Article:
The tough working conditions and practices in the cotton mills of Lancashire and Yorkshire comprised the daily tortuous and all-pervading drone of noisy machinery generated by the looms, carding machines and spinning mules.  The hot air environment was also heavily polluted with dust and fumes that were the cause of respiratory disease.  It was in this atmosphere that women and girls were employed as the dominant workforce in the cotton industry in the Victorian and Edwardian eras.

An Act of Parliament passed in 1833 made it illegal for children under the age of 9 to be employed in the mills; those who were aged 9-13 were limited to 48 hours per week (higher than most adults in the UK today), and those aged 13-18 were allowed to work up to 60 hours, but were prohibited from the night shifts until they came of age.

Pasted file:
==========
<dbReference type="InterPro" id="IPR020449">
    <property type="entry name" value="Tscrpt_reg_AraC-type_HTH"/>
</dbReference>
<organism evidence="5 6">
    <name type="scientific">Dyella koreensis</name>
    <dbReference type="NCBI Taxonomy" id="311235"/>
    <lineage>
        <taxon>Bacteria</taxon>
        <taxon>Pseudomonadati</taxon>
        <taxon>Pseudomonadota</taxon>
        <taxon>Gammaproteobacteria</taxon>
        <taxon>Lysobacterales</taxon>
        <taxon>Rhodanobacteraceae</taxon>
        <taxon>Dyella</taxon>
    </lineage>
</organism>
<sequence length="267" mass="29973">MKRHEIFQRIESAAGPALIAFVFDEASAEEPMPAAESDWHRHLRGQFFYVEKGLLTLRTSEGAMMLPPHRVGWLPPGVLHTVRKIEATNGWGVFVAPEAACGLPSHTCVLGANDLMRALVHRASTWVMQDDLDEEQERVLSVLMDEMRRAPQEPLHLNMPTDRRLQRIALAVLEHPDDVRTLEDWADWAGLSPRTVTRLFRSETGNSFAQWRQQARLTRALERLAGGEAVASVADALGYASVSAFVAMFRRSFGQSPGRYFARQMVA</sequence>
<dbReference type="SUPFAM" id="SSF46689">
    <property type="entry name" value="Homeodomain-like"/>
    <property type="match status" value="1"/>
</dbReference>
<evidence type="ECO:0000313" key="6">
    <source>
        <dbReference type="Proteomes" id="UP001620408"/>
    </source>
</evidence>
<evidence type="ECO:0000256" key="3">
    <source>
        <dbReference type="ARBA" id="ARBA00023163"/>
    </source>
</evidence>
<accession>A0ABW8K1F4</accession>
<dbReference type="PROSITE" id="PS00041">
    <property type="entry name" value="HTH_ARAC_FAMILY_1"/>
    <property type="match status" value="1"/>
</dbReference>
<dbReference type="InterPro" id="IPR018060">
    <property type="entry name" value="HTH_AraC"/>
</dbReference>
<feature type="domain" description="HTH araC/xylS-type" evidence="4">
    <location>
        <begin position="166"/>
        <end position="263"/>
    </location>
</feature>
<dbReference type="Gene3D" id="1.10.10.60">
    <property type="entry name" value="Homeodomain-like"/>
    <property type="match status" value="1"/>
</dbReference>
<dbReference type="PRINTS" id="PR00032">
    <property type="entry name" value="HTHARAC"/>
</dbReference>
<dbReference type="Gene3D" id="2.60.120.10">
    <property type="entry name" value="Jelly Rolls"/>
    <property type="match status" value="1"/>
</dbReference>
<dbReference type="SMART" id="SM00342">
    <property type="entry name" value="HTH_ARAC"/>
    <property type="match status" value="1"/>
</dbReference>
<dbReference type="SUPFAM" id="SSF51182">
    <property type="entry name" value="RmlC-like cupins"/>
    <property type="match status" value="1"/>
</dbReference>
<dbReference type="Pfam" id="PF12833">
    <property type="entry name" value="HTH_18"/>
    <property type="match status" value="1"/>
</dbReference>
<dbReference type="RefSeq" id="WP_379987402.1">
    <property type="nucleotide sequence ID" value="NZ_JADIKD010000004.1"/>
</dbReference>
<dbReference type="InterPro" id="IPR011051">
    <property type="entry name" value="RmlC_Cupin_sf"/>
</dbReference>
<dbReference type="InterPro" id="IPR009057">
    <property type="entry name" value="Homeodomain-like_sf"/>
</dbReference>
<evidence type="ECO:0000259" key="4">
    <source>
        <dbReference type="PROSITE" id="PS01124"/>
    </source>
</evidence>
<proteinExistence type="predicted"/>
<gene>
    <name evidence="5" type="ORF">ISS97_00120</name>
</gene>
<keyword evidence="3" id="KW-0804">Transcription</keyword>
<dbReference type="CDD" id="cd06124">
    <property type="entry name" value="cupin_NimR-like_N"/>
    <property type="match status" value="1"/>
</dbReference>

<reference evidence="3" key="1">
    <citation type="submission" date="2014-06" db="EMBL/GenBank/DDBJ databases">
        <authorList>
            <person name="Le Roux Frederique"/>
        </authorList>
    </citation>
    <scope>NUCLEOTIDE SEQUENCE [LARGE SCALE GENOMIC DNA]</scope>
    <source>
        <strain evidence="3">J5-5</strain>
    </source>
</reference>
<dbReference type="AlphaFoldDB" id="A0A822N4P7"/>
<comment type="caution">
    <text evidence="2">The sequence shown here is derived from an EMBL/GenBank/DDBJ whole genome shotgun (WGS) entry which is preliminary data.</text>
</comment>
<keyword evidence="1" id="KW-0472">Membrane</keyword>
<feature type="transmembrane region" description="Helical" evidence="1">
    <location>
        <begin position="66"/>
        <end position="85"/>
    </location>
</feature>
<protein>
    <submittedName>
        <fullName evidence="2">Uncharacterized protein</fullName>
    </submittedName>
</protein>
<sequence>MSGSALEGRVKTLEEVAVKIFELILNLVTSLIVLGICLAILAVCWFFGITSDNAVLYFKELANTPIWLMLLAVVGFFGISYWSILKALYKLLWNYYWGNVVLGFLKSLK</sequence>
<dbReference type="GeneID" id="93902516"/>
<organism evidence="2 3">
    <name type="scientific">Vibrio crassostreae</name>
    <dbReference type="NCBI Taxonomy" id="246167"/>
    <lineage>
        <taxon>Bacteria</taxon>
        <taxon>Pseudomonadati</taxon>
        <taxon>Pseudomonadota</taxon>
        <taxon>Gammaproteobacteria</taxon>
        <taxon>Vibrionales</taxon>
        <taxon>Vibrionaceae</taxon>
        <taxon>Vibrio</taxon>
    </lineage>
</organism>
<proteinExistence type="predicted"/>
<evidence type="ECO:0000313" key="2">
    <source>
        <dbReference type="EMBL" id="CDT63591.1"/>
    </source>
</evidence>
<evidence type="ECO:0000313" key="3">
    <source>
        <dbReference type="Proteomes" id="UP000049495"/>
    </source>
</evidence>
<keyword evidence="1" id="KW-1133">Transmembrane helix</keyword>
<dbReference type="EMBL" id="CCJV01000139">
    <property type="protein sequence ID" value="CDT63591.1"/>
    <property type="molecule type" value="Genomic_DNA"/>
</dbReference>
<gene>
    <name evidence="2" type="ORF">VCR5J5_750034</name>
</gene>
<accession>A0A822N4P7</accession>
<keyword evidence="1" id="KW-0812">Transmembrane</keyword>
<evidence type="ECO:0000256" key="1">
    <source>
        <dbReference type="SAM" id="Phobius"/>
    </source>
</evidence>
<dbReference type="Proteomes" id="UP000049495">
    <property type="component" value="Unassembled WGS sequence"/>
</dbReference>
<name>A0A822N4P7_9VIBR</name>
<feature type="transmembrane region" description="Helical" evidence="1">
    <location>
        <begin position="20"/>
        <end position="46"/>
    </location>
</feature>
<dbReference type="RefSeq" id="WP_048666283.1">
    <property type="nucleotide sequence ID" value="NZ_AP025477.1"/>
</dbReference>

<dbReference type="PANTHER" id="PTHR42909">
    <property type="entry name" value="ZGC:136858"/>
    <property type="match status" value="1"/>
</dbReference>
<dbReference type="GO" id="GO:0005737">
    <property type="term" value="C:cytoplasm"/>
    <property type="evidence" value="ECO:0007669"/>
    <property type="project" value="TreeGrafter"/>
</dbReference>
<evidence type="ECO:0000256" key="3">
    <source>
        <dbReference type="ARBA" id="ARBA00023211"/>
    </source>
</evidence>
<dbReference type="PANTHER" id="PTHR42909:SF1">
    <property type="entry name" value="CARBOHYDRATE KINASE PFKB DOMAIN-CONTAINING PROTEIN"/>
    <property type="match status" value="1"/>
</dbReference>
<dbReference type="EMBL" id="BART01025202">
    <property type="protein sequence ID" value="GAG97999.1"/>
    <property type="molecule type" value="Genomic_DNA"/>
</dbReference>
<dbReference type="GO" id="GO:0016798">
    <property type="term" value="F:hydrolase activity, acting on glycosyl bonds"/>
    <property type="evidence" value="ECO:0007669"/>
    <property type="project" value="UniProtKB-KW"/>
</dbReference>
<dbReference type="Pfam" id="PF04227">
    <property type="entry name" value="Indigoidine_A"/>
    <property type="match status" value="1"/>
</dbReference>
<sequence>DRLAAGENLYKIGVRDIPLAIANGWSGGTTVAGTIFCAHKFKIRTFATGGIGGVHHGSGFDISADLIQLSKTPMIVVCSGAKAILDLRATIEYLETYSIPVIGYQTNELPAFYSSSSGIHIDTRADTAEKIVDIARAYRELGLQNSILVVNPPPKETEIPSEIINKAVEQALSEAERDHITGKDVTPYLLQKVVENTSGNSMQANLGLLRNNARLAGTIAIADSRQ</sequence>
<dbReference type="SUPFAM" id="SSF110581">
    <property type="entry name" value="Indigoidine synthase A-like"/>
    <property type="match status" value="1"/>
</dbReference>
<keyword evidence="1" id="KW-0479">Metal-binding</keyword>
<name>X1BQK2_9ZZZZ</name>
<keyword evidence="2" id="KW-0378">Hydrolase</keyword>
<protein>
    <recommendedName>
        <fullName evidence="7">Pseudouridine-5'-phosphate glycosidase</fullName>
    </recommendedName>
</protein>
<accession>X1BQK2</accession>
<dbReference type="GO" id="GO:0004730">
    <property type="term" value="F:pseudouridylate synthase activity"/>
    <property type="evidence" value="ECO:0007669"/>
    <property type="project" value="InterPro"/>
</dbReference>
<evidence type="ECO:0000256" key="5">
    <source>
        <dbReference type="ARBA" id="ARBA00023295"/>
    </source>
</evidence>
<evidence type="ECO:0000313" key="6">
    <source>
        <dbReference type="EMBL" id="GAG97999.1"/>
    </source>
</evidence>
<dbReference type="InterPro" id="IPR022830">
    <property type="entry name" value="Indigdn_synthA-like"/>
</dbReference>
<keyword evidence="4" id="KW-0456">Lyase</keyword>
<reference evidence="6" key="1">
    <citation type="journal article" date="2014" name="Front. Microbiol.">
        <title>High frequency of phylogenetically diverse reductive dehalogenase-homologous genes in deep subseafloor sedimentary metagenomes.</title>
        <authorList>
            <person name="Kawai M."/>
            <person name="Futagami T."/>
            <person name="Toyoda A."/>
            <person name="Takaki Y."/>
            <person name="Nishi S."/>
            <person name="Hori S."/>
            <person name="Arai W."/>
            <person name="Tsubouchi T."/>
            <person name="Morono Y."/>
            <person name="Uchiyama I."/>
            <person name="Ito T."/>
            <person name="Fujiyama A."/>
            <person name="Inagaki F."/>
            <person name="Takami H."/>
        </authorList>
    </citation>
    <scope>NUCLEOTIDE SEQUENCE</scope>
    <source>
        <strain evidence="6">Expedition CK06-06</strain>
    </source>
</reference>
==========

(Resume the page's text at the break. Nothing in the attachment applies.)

The best paid jobs in the mills for the women were as weavers, followed by winding and ‘drawing in’.  The poorly paid jobs were for in spinning and dyeing; heavy and dirty tasks.

Clogs were worn to and from the mill, but due to the heat and slippery floors, most women and girls worked barefoot.

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